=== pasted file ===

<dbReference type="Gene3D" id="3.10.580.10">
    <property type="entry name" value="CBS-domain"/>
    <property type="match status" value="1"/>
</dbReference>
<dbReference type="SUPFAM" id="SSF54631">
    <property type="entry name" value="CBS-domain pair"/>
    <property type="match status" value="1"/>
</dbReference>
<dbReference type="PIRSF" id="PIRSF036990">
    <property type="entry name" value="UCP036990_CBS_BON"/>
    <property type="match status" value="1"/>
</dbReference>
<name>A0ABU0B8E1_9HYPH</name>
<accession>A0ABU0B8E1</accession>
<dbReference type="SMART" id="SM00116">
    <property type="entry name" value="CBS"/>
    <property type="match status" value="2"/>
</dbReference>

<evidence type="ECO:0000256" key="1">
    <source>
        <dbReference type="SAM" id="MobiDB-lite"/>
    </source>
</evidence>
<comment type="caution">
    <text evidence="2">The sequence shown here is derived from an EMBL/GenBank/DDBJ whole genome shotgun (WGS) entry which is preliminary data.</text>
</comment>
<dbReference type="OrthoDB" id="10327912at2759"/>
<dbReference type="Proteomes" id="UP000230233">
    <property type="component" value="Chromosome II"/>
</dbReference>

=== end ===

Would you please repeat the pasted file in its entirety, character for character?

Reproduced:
<dbReference type="Gene3D" id="3.10.580.10">
    <property type="entry name" value="CBS-domain"/>
    <property type="match status" value="1"/>
</dbReference>
<dbReference type="SUPFAM" id="SSF54631">
    <property type="entry name" value="CBS-domain pair"/>
    <property type="match status" value="1"/>
</dbReference>
<dbReference type="PIRSF" id="PIRSF036990">
    <property type="entry name" value="UCP036990_CBS_BON"/>
    <property type="match status" value="1"/>
</dbReference>
<name>A0ABU0B8E1_9HYPH</name>
<accession>A0ABU0B8E1</accession>
<dbReference type="SMART" id="SM00116">
    <property type="entry name" value="CBS"/>
    <property type="match status" value="2"/>
</dbReference>

<evidence type="ECO:0000256" key="1">
    <source>
        <dbReference type="SAM" id="MobiDB-lite"/>
    </source>
</evidence>
<comment type="caution">
    <text evidence="2">The sequence shown here is derived from an EMBL/GenBank/DDBJ whole genome shotgun (WGS) entry which is preliminary data.</text>
</comment>
<dbReference type="OrthoDB" id="10327912at2759"/>
<dbReference type="Proteomes" id="UP000230233">
    <property type="component" value="Chromosome II"/>
</dbReference>